Each time the valve 50 is opened, the bypassing of fluid through passage 51 from the interior of body 39 to its exterior results in an increased flow of circulating fluid downwardly through the drill string from its upper end. The setting of motor 37 which drives mud pump 28 is not changed while signals are being transmitted to the earth through the circulating fluid string, with the result that the opening of valve 50 reduces the resistance to flow of the fluid downwardly through the string and permits pump 28 to operate at an increased rate by virtue of the reduction in resistance to flow. Conversely, when valve 50 is closed, the increased resistance to downward flow of the fluid through the drill string causes pump 28 and its driving motor 37 to operate at a reduced speed with reduced downward flow of the fluid.
To sense and respond to these changes in fluid flow rate, I provide at the upper end of the string a flow sensor assembly 55, which may typically include an annular housing 56 disposed about an upper portion of the drill string above rotary table 21 and containing a sensor proper represented diagrammatically at 57 in FIG. 4. In that figure, the sensor 57 is assumed to be of an optical type, positioned at the outside of a transparent window 58 connected into the side wall of an upper section 19 of the drill string in sealed relation. Unit 57 illuminates the interior of the drill string and the circulating fluid flowing downwardly therethrough, and responds visually to the rate of flow of that fluid to function as a flow meter producing an electrical output signal in lines 59 representing the rate of flow of the fluid downwardly through the drill string. This flow rate signal in lines 59 is delivered to a readout unit 60 which is located on or near the rig at the surface of the earth, and which contains electronic circuitry 61 acting to decode the signals transmitted by variations in fluid flow rate from the downhole location, and acting to electronically process that data in a manner deriving desired output information therefrom for actuating indicators 62 and 63 to display that information. One of these indicators may be a dial device indicating in degrees the inclination of downhole instrument 46 and the lower portion of the drill string relative to the vertical, while the second indicator 63 may be a dial device whose pointer represents in degrees the azimuth or compass direction of that inclination and/or the number of degrees through which section 27 of the drill string is turned about its longitudinal axis from a predetermined position in which a certain side of body 39 or an index marking thereon is at the "high side" of an inclined hole.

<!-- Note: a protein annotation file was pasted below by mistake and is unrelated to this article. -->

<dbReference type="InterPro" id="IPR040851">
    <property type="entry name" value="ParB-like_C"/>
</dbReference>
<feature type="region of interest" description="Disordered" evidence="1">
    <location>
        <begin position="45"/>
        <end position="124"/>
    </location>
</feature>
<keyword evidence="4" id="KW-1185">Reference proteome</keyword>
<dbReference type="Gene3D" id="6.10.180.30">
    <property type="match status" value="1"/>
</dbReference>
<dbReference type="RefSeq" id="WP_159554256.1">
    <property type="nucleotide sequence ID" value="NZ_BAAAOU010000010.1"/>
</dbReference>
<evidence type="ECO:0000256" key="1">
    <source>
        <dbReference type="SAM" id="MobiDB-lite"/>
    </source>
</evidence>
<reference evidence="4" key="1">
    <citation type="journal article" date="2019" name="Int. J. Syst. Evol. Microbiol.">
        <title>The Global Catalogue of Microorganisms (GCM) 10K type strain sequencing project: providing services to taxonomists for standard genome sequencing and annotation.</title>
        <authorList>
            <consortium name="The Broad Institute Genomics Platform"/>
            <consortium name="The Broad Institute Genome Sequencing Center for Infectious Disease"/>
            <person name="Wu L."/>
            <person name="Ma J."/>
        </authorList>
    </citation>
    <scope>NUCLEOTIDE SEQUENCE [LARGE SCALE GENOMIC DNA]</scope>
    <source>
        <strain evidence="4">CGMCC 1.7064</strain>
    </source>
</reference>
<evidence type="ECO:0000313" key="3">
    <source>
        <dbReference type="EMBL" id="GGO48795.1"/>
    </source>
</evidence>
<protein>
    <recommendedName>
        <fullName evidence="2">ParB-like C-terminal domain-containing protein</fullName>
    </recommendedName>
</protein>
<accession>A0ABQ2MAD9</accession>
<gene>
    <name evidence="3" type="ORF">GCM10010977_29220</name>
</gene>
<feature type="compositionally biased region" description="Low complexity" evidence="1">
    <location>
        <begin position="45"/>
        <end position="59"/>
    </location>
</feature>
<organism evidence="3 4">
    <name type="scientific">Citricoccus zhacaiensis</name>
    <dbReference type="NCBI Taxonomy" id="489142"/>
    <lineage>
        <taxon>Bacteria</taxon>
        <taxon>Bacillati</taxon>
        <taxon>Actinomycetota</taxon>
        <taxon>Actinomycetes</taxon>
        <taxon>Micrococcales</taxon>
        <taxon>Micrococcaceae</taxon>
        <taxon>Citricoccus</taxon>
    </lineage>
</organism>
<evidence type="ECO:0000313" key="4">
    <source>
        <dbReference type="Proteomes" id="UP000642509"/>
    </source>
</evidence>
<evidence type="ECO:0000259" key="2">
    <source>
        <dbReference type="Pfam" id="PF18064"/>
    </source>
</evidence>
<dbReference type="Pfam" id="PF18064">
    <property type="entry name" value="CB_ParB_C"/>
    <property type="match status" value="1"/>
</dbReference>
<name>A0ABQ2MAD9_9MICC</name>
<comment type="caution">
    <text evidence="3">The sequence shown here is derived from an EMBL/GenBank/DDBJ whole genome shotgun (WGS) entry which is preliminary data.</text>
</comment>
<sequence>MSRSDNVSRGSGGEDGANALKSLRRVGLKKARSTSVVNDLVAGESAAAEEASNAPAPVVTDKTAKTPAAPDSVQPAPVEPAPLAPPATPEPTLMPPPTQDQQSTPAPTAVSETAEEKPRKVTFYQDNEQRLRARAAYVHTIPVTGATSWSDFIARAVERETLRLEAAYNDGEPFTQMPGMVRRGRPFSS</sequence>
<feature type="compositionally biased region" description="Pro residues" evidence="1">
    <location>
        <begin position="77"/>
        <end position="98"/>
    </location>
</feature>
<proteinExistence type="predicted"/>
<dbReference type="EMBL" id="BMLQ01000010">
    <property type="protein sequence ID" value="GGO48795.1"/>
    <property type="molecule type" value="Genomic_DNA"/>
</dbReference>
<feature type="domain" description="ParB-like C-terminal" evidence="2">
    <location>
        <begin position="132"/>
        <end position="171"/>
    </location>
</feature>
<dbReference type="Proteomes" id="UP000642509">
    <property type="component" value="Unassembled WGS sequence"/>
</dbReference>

During the drilling of a well by the apparatus shown in FIGS. 1 to 4, it is contemplated that in most instances the information sensed at the bottom of the well will not be conveyed to the surface of the earth continuously, but will be transmitted only intermittently at such intervals as are required to properly monitor the drilling operation. Appropriate means may be provided for initiating such intermittent operation of the downhole sensing equipment and its controlled valve 50. For example, if desired, the electronic circuitry 48 may include a timing circuit acting to energize instrument 46 and the related circuitry and actuate solenoid 49 and valve 50 through a cycle of information transmitting operation at predetermined timed intervals. Alternatively, unit 27 may contain an element 64 which is capable of responding to a signal transmitted from the surface of the earth to the downhole location to initiate a cycle of operation of the sensing and signal transmitting equipment. For example, element 64 may be a pressureresponsive switch connected into the side wall 39 of passage 43 in section 27, and adapted to respond to a predetermined increase or other change in fluid pressure in passage 43 to commence actuation of the sensing and signal transmitting equipment through a cycle of operation. Desirably, switch 64 responds to a pressure considerably in excess of the normal pressure maintained in passage 43 by the mud pump 28, and acts when the pressure is momentarily increased to that value and then reduced to the normal operating pressure to commence the cycle of operation of sensors 53 and 54, circuitry 48, solenoid 49 and valve 50.